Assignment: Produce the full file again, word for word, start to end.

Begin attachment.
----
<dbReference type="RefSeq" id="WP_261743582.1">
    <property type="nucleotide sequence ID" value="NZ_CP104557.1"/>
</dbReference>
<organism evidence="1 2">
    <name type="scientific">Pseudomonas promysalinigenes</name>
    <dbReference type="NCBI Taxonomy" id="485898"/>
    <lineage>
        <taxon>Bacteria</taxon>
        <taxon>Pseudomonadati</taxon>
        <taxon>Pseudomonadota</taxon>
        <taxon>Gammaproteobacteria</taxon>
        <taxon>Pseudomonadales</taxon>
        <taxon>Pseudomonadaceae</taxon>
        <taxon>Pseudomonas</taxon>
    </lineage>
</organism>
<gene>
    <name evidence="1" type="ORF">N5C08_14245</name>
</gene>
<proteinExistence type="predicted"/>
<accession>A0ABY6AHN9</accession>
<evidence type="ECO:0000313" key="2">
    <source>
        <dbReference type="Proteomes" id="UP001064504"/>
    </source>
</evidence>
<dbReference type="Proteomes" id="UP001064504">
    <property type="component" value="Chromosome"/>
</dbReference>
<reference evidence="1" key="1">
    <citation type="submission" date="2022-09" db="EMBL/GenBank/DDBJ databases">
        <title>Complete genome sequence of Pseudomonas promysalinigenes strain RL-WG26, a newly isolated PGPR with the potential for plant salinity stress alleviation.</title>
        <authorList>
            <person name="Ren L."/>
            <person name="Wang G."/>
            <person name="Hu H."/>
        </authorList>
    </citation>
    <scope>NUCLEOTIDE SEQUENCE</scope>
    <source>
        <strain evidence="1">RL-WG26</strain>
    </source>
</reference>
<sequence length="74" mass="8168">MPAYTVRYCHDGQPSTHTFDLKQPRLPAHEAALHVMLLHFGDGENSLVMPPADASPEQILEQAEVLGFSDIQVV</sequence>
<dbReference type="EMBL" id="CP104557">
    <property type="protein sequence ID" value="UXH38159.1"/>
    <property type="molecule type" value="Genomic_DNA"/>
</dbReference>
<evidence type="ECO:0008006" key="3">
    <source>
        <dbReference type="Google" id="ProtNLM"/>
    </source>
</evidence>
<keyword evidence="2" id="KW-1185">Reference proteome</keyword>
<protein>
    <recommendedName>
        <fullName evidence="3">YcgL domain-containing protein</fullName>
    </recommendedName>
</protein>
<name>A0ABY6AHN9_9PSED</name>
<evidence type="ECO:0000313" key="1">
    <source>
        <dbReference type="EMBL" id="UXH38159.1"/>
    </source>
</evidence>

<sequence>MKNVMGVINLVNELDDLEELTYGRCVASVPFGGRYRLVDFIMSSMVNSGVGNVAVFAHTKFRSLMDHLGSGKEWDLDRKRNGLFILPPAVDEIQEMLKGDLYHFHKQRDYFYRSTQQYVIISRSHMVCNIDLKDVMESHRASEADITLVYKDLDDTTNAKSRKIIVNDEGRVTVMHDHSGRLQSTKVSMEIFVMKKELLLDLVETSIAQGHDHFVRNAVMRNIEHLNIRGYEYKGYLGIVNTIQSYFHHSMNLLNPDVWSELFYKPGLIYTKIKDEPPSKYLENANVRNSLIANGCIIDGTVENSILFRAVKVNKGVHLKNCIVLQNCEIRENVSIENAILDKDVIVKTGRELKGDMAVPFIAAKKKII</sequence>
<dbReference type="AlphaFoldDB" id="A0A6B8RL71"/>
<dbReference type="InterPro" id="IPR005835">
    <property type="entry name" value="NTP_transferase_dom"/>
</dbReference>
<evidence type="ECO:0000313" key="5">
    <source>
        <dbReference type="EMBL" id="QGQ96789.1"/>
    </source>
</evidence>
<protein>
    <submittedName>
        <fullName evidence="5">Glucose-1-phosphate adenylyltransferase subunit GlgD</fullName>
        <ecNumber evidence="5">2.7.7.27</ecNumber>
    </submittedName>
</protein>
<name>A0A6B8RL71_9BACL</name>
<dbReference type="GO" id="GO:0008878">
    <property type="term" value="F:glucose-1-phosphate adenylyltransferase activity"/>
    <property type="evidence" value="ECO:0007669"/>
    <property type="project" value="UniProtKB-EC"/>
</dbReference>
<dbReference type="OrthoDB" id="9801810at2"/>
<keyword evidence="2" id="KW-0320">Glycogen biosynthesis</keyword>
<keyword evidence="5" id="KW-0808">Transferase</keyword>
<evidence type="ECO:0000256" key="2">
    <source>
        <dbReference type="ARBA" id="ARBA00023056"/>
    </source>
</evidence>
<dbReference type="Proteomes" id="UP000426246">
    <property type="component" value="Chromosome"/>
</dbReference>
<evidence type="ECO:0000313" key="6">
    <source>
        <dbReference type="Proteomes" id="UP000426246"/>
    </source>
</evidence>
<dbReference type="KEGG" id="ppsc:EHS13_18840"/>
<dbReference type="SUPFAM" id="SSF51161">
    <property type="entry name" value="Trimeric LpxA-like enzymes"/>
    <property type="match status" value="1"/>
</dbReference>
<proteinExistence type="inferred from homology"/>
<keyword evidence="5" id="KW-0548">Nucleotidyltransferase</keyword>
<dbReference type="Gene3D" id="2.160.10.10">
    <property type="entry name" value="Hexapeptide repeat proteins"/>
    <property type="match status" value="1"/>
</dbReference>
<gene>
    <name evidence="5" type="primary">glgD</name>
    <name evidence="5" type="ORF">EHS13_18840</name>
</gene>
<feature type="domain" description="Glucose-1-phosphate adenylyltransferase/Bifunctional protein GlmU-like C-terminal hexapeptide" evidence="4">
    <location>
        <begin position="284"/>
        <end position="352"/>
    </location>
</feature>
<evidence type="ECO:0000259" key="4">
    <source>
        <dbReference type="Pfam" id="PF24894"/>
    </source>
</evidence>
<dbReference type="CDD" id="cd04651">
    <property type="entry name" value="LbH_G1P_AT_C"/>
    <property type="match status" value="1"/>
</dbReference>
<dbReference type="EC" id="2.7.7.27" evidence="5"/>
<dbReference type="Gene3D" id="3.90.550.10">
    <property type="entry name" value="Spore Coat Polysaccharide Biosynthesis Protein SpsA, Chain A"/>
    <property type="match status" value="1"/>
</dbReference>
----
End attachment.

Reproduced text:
<dbReference type="RefSeq" id="WP_261743582.1">
    <property type="nucleotide sequence ID" value="NZ_CP104557.1"/>
</dbReference>
<organism evidence="1 2">
    <name type="scientific">Pseudomonas promysalinigenes</name>
    <dbReference type="NCBI Taxonomy" id="485898"/>
    <lineage>
        <taxon>Bacteria</taxon>
        <taxon>Pseudomonadati</taxon>
        <taxon>Pseudomonadota</taxon>
        <taxon>Gammaproteobacteria</taxon>
        <taxon>Pseudomonadales</taxon>
        <taxon>Pseudomonadaceae</taxon>
        <taxon>Pseudomonas</taxon>
    </lineage>
</organism>
<gene>
    <name evidence="1" type="ORF">N5C08_14245</name>
</gene>
<proteinExistence type="predicted"/>
<accession>A0ABY6AHN9</accession>
<evidence type="ECO:0000313" key="2">
    <source>
        <dbReference type="Proteomes" id="UP001064504"/>
    </source>
</evidence>
<dbReference type="Proteomes" id="UP001064504">
    <property type="component" value="Chromosome"/>
</dbReference>
<reference evidence="1" key="1">
    <citation type="submission" date="2022-09" db="EMBL/GenBank/DDBJ databases">
        <title>Complete genome sequence of Pseudomonas promysalinigenes strain RL-WG26, a newly isolated PGPR with the potential for plant salinity stress alleviation.</title>
        <authorList>
            <person name="Ren L."/>
            <person name="Wang G."/>
            <person name="Hu H."/>
        </authorList>
    </citation>
    <scope>NUCLEOTIDE SEQUENCE</scope>
    <source>
        <strain evidence="1">RL-WG26</strain>
    </source>
</reference>
<sequence length="74" mass="8168">MPAYTVRYCHDGQPSTHTFDLKQPRLPAHEAALHVMLLHFGDGENSLVMPPADASPEQILEQAEVLGFSDIQVV</sequence>
<dbReference type="EMBL" id="CP104557">
    <property type="protein sequence ID" value="UXH38159.1"/>
    <property type="molecule type" value="Genomic_DNA"/>
</dbReference>
<evidence type="ECO:0008006" key="3">
    <source>
        <dbReference type="Google" id="ProtNLM"/>
    </source>
</evidence>
<keyword evidence="2" id="KW-1185">Reference proteome</keyword>
<protein>
    <recommendedName>
        <fullName evidence="3">YcgL domain-containing protein</fullName>
    </recommendedName>
</protein>
<name>A0ABY6AHN9_9PSED</name>
<evidence type="ECO:0000313" key="1">
    <source>
        <dbReference type="EMBL" id="UXH38159.1"/>
    </source>
</evidence>

<sequence>MKNVMGVINLVNELDDLEELTYGRCVASVPFGGRYRLVDFIMSSMVNSGVGNVAVFAHTKFRSLMDHLGSGKEWDLDRKRNGLFILPPAVDEIQEMLKGDLYHFHKQRDYFYRSTQQYVIISRSHMVCNIDLKDVMESHRASEADITLVYKDLDDTTNAKSRKIIVNDEGRVTVMHDHSGRLQSTKVSMEIFVMKKELLLDLVETSIAQGHDHFVRNAVMRNIEHLNIRGYEYKGYLGIVNTIQSYFHHSMNLLNPDVWSELFYKPGLIYTKIKDEPPSKYLENANVRNSLIANGCIIDGTVENSILFRAVKVNKGVHLKNCIVLQNCEIRENVSIENAILDKDVIVKTGRELKGDMAVPFIAAKKKII</sequence>
<dbReference type="AlphaFoldDB" id="A0A6B8RL71"/>
<dbReference type="InterPro" id="IPR005835">
    <property type="entry name" value="NTP_transferase_dom"/>
</dbReference>
<evidence type="ECO:0000313" key="5">
    <source>
        <dbReference type="EMBL" id="QGQ96789.1"/>
    </source>
</evidence>
<protein>
    <submittedName>
        <fullName evidence="5">Glucose-1-phosphate adenylyltransferase subunit GlgD</fullName>
        <ecNumber evidence="5">2.7.7.27</ecNumber>
    </submittedName>
</protein>
<name>A0A6B8RL71_9BACL</name>
<dbReference type="GO" id="GO:0008878">
    <property type="term" value="F:glucose-1-phosphate adenylyltransferase activity"/>
    <property type="evidence" value="ECO:0007669"/>
    <property type="project" value="UniProtKB-EC"/>
</dbReference>
<dbReference type="OrthoDB" id="9801810at2"/>
<keyword evidence="2" id="KW-0320">Glycogen biosynthesis</keyword>
<keyword evidence="5" id="KW-0808">Transferase</keyword>
<evidence type="ECO:0000256" key="2">
    <source>
        <dbReference type="ARBA" id="ARBA00023056"/>
    </source>
</evidence>
<dbReference type="Proteomes" id="UP000426246">
    <property type="component" value="Chromosome"/>
</dbReference>
<evidence type="ECO:0000313" key="6">
    <source>
        <dbReference type="Proteomes" id="UP000426246"/>
    </source>
</evidence>
<dbReference type="KEGG" id="ppsc:EHS13_18840"/>
<dbReference type="SUPFAM" id="SSF51161">
    <property type="entry name" value="Trimeric LpxA-like enzymes"/>
    <property type="match status" value="1"/>
</dbReference>
<proteinExistence type="inferred from homology"/>
<keyword evidence="5" id="KW-0548">Nucleotidyltransferase</keyword>
<dbReference type="Gene3D" id="2.160.10.10">
    <property type="entry name" value="Hexapeptide repeat proteins"/>
    <property type="match status" value="1"/>
</dbReference>
<gene>
    <name evidence="5" type="primary">glgD</name>
    <name evidence="5" type="ORF">EHS13_18840</name>
</gene>
<feature type="domain" description="Glucose-1-phosphate adenylyltransferase/Bifunctional protein GlmU-like C-terminal hexapeptide" evidence="4">
    <location>
        <begin position="284"/>
        <end position="352"/>
    </location>
</feature>
<evidence type="ECO:0000259" key="4">
    <source>
        <dbReference type="Pfam" id="PF24894"/>
    </source>
</evidence>
<dbReference type="CDD" id="cd04651">
    <property type="entry name" value="LbH_G1P_AT_C"/>
    <property type="match status" value="1"/>
</dbReference>
<dbReference type="EC" id="2.7.7.27" evidence="5"/>
<dbReference type="Gene3D" id="3.90.550.10">
    <property type="entry name" value="Spore Coat Polysaccharide Biosynthesis Protein SpsA, Chain A"/>
    <property type="match status" value="1"/>
</dbReference>